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Other Times, Other Places

From Bacharach to Frankenmass, a week of the oldies but goodies
St. Lawrence String Quartet
St. Lawrence String Quartet

Is another run through of Burt Bacharach’s music really what the world needs now?

Don’t dismiss Eugene Concert Choir’s Feb. 27 show at the Hult Center as another profitable exercise in yet more boomer nostalgia. True, with maybe the exception of Lennon-McCartney and Motown, no one else’s music dominated the ’60s pop charts as much as the irresistibly catchy tunes cranked out by the songwriting team of Burt Bacharach and Hal David. From “Walk on By” to “I Say a Little Prayer” to “I’ll Never Fall in Love Again” and a couple dozen more, there was always something there to grab a generation’s affection for the glory days.

Yet that doesn’t make the affection less genuine or the songs less magnificent, even on many re-hearings. And as Elvis Costello showed a decade or so ago, the music still speaks to anyone with a heart. This is because, during his prime, composer Bacharach packed so much durable musical sophistication into his catchy confections. The big choir will be accompanied by a representative of the next generation of Bacharachs, his son Oliver Bacharach, a UO student living in Eugene, along with vocal turns by Shedd stars Shirley Andress and Bill Hulings. 

The Shedd itself sports a slew of fine shows beginning Thursday, Feb. 25, with frequent guests Alasdair Fraser and Natalie Haas (on Scots fiddle and cello, respectively) joining the long time Appalachian folk fiddle team of Jay Ungar and Molly Mason. On March 3, The Shedd hosts the great Boston singer-songwriter Aoife O’Donovan, who’s collaborated with everyone from Yo-Yo Ma to Edgar Meyer. The songs on her poignant new album In the Magic Hour lean nostalgic too, inspired by glowing memories of childhood summers in the Irish village of Clonakilty. Singer Tierney Sutton follows at the Shedd on March 5 with more evocative music — covers of classics by Rodgers & Hart, Michel Legrand (her guitarist), French songwriter Serge Merlaud and more. 

The Shedd often hosts Hawaiian slack key guitar masters, but this time, the dreamy sounds move March 4 to the Hult’s Soreng Theater. On March 6, yet another Shedd regular, singer Evynne Hollens joins fellow UO alum Nathan Alef at First Methodist Church, playing songs they performed in the musical The Last Five Years last month at Oregon Contemporary Theatre and more.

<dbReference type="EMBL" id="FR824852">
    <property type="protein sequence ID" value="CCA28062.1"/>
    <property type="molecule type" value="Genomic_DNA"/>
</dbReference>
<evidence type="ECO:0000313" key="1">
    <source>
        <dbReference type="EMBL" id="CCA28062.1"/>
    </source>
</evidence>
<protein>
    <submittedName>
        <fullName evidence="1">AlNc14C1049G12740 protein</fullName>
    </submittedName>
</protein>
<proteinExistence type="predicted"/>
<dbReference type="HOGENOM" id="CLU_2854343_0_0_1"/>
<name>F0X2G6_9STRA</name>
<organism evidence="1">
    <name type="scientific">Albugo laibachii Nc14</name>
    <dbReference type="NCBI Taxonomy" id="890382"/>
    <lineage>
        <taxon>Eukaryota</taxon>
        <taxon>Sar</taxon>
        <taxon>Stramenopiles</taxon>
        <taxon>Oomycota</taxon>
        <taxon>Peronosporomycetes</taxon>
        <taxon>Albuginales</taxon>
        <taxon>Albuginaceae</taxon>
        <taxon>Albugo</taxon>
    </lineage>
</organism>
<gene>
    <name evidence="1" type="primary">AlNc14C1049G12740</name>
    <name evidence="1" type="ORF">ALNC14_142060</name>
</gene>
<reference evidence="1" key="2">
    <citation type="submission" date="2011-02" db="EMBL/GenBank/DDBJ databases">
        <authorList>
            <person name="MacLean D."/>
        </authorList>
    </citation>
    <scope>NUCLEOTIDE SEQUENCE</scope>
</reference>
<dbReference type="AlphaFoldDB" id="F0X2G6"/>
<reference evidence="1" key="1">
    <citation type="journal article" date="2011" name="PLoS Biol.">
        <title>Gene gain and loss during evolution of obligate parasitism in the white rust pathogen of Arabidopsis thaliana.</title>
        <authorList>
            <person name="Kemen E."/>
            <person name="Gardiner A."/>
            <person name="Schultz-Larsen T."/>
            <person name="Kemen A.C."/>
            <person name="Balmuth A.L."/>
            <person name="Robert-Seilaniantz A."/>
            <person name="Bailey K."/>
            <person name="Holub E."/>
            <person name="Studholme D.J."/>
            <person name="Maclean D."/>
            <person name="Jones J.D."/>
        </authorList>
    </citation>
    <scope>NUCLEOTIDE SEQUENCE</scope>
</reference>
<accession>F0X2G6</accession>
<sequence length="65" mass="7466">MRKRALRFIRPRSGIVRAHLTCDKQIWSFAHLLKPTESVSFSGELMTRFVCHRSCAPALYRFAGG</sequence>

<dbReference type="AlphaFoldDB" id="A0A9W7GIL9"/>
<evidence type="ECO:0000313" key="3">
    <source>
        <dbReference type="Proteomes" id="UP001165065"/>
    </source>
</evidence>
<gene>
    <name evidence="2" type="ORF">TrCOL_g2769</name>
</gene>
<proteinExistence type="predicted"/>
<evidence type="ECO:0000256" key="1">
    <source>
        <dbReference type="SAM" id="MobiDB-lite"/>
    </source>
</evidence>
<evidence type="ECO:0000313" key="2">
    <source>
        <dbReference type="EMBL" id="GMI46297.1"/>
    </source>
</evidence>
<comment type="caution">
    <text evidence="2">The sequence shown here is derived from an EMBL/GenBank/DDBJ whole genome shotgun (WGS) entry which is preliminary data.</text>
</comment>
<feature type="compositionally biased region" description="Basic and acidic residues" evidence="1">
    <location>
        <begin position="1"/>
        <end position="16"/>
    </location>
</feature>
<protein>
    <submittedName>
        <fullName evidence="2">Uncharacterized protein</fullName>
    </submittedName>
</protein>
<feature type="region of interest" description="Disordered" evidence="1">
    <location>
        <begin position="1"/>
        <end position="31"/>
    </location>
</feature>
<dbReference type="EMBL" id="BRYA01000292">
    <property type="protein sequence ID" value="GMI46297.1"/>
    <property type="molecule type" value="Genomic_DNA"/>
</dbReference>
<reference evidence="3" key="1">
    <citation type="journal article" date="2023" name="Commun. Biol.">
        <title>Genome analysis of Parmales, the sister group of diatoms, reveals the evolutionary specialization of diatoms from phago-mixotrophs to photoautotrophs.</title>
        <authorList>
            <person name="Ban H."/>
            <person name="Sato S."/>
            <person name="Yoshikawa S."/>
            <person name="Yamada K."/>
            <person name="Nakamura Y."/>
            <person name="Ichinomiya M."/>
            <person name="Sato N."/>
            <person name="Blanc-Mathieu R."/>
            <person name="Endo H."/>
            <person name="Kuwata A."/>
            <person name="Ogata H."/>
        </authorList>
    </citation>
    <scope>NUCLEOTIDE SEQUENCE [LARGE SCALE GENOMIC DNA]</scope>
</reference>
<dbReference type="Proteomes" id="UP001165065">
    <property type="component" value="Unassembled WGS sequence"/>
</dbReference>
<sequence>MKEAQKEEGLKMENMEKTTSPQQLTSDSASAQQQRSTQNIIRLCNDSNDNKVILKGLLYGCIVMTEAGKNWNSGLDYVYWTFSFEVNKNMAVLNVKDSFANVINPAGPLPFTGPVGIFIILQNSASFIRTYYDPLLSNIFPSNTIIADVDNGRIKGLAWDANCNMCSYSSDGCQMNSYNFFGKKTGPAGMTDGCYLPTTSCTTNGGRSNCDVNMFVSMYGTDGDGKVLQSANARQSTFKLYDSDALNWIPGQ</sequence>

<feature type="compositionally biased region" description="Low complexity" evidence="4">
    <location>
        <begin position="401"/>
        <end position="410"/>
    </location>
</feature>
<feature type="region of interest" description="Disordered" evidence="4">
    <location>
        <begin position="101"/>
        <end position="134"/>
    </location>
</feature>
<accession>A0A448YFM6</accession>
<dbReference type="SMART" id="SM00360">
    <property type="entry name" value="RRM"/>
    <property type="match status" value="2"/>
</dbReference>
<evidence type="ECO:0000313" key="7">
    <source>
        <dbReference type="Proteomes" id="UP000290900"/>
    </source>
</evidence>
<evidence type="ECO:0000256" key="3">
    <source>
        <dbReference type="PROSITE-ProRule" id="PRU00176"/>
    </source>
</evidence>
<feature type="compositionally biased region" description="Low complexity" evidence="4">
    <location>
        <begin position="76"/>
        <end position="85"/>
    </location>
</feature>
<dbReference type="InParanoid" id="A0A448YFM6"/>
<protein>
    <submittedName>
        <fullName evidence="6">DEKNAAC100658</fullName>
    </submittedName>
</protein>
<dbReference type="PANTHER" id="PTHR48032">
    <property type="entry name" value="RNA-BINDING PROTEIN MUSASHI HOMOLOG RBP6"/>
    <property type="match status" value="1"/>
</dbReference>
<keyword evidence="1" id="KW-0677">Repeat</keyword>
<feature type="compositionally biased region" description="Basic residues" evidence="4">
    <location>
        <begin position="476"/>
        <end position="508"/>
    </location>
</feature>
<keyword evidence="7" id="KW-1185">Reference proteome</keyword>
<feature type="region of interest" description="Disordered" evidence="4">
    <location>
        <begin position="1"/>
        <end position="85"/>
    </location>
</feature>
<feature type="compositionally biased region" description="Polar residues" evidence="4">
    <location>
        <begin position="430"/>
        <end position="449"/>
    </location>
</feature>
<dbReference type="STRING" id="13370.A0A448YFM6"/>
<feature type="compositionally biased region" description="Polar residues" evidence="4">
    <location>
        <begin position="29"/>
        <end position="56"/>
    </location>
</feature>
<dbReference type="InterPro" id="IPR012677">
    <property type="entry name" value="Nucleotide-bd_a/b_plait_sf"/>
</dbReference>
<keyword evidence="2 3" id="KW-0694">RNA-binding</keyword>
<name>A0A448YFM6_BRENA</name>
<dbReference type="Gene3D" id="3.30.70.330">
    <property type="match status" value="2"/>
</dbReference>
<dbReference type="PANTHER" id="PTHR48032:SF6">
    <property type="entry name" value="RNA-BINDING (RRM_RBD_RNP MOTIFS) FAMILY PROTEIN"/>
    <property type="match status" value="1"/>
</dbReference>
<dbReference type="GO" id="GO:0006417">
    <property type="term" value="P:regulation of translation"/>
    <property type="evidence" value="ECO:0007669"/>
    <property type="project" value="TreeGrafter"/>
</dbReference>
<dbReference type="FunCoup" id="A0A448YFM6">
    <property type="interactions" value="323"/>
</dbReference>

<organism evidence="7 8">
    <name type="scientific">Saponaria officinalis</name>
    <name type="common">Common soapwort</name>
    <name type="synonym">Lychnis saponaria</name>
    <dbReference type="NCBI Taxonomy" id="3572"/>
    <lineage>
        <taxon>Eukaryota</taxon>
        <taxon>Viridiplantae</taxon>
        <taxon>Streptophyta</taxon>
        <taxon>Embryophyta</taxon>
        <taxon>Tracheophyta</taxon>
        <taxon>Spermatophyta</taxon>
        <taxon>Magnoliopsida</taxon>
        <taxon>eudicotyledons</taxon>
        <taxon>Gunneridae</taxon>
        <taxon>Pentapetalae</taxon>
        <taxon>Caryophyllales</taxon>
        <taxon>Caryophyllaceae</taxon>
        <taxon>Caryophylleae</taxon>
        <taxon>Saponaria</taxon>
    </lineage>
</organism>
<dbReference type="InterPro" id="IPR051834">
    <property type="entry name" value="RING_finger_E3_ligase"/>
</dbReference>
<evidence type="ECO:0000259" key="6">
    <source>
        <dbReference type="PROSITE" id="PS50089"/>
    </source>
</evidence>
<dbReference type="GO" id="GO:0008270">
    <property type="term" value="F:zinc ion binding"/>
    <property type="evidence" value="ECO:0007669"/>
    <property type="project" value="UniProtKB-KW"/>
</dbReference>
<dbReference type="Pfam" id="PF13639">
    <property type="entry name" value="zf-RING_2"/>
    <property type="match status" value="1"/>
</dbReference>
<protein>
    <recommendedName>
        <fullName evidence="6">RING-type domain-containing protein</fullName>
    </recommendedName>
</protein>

Still another successful UO music alum, trumpeter-composer Douglas Detrick, brings his chamber jazz AnyWhen Ensemble to Corvallis’s Majestic Theatre March 2 to perform a cool new combination of words and music inspired by Moby-Dick, reimagining Melville’s classic story for modern times in a radio show style performance.

Speaking of the UO, it’s hosting the great, politically charged Chicano folk-rock band Quetzel Feb. 25 at Beall Hall. On Feb. 29 Beall also hosts pianist Alexandre Dossin playing Brahms with other UO faculty musicians, pianist Michael Seregow playing more 19th-century romantic sounds March 3 and Stanford University’s great St. Lawrence String Quartet playing Haydn and Schumann string quartets March 6.

Since we’re going backwards in time, let’s end with some really ancient sounds. On Feb. 7 at Central Lutheran Church (1857 Potter), check out Vox Resonat’s so-called “Frankenmass” — the term director Eric Mentzel calls the vocal ensemble’s stitched-together mass compiled from music by great Renaissance music masters. The next afternoon, the church hosts Early Music specialists Bruce Dickey and Liewe Tamminga in 17th-century Italian music for the archaic cornetto and organ.

And on March 5, Central Lutheran brings more 17th-century music when Ensemble Seicento plays music on cornetto, Baroque violin and trombones, keyboard and voices. Also on March 5, Unitarian Universalist Church (1685 W. 13th) hosts Viva Viols, who’ll play more Renaissance music, this time for viols and recorders, by French and English composers.